Are we ending hate, or just silencing it?

Is progressive politics ending prejudice, or just shutting down its outlets? Lately I’ve come to suspect the latter. And I’m totally ok with that. It means the next generations are raised in a society that (outwardly) frowns on public bigotry. Of course, that doesn’t stop it at the dinner table, but it’s progress nonetheless. But I don’t think silencing prejudice is enough. Doing so turns prejudice into a game of don’t-get-caught-saying-what-you-really-think.

I’m starting to believe we need to address prejudice at the root rather than the branch, and that this requires a different approach: changing the minds of bigots. I believe silencing prejudice is ethically right, but is it tactically sufficient? I’m not sure. I don’t want an endless game of whack-a-bigot. I want to convert bigots, not bash them.

I don’t think ending hate is purely an ideological, structural or discursive issue. I think it’s also a human/interpersonal issue. In other words, I think ending hate comes from helping a bigot understand the radical humanity of their ‘Other‘. I’m talking about empathy.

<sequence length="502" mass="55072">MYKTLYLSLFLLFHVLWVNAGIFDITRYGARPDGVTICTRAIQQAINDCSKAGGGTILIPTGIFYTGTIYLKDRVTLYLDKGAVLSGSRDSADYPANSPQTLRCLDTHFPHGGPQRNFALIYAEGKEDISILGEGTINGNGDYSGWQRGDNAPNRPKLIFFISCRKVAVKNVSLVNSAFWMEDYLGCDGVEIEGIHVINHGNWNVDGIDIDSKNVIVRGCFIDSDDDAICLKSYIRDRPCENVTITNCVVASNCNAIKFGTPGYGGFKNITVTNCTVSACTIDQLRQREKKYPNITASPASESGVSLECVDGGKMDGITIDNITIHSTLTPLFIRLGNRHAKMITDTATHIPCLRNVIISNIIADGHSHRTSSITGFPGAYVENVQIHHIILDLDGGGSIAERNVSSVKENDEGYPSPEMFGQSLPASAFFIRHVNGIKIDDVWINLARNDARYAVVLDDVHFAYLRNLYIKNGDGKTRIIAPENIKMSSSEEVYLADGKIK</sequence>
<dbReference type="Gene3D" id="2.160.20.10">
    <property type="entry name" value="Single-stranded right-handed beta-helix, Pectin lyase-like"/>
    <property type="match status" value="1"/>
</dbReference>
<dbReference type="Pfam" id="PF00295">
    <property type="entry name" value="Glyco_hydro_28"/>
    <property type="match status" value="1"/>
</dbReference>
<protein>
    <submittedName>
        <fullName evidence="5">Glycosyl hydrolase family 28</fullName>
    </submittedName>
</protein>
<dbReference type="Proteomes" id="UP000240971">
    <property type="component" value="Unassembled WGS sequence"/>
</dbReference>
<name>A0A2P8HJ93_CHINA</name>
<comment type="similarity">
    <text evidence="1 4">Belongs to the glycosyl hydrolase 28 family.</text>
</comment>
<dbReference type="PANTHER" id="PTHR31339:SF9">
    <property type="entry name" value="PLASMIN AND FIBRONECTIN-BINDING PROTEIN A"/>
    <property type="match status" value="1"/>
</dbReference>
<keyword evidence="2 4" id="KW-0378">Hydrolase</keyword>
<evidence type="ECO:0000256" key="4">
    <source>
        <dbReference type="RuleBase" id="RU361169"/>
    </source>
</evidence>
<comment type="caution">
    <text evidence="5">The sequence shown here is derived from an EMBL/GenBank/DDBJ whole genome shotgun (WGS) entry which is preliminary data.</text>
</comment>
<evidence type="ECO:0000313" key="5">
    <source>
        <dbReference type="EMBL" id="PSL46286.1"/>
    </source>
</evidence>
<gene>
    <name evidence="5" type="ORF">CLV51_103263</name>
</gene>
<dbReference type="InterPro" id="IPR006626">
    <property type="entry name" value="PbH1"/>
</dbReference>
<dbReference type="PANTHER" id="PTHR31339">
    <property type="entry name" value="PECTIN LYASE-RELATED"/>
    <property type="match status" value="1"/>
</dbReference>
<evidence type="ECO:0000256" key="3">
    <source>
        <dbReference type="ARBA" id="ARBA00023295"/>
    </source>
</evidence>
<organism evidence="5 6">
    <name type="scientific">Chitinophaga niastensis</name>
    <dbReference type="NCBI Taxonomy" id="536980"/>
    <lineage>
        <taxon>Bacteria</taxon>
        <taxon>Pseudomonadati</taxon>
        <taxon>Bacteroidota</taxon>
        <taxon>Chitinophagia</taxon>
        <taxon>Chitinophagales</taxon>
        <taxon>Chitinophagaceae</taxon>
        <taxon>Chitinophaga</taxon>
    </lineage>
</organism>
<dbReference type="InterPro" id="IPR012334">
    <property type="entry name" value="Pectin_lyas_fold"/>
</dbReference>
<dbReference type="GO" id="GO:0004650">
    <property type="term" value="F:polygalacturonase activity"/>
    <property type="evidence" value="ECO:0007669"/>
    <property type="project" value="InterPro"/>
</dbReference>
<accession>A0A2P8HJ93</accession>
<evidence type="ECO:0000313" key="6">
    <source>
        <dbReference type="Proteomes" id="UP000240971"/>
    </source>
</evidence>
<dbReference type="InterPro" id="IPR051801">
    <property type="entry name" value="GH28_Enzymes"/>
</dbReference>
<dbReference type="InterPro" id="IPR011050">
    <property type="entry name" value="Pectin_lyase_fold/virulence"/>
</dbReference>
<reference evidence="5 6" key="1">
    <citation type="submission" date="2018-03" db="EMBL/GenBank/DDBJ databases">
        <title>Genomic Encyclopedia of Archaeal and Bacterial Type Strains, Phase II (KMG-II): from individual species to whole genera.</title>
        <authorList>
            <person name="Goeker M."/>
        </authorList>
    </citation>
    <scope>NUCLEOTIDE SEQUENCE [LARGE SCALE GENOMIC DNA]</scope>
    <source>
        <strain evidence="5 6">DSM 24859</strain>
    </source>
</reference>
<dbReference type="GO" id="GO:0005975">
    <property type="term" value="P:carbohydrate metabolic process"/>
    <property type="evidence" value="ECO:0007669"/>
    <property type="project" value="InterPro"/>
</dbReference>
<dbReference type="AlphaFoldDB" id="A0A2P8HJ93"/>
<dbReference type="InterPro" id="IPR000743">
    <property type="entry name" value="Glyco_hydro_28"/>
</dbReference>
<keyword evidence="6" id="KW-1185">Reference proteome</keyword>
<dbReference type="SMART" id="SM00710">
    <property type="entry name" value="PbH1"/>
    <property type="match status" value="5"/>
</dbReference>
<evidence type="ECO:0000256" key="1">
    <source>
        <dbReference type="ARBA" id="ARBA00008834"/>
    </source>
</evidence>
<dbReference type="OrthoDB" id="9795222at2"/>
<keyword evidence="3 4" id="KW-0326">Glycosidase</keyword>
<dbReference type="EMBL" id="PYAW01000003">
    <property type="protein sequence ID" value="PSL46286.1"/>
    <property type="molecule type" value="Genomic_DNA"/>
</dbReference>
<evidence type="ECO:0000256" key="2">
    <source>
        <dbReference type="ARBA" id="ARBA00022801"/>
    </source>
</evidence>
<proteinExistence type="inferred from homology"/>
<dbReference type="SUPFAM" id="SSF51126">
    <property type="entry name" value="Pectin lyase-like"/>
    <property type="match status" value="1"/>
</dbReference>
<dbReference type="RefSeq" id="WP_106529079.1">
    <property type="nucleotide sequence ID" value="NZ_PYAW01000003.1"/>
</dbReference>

I think prejudice is uprooted by making bigots think ‘oh, [group x] aren’t so bad’. I look back on my own personal growth and my successes at getting through to people, and I think more people were convinced by meeting/hearing the story of their Other than by ethical arguments.

I believe art and human interaction are crucial here. Good art (especially film/television) has the power to circumvent prejudice and make bigots empathise with their Other. Good stories draw us in and help us relate to a character. Our identity markers fall away, we move beyond our self and into the world of another/an Other. Good art can open minds and change opinions, and it’s a hell of a lot more entertaining than a 100 minute lecture on the analytical value of the many lenses in intersectional feminism. Watching Slumdog Millionaire with your racist uncle may not sound very radical, but I bet it’s more effective than arguments on Christmas Day.

I think our role as leftists is to facilitate these experiences by promoting the art, voices, and experiences of non-white/straight/able/cis/men. But to do so we have to step out of our echo chambers and engage with our Other. And who is our Other? Bigots.

I know this sounds like being extra-nice to abusers instead of survivors. Is this fair or right? No. Is it effective? In my experience, yes. Sometimes what’s right and what’s best are different things. I know this sounds like a shitty project. But I think we can win by being better people, and by being better to shitty people -not because it’s ‘right’, but because it is effective.

Maybe I’m wrong. Maybe we should round them all up and send them to Siberia. Who knows? Not me, I’m still working this stuff out. What do you think?

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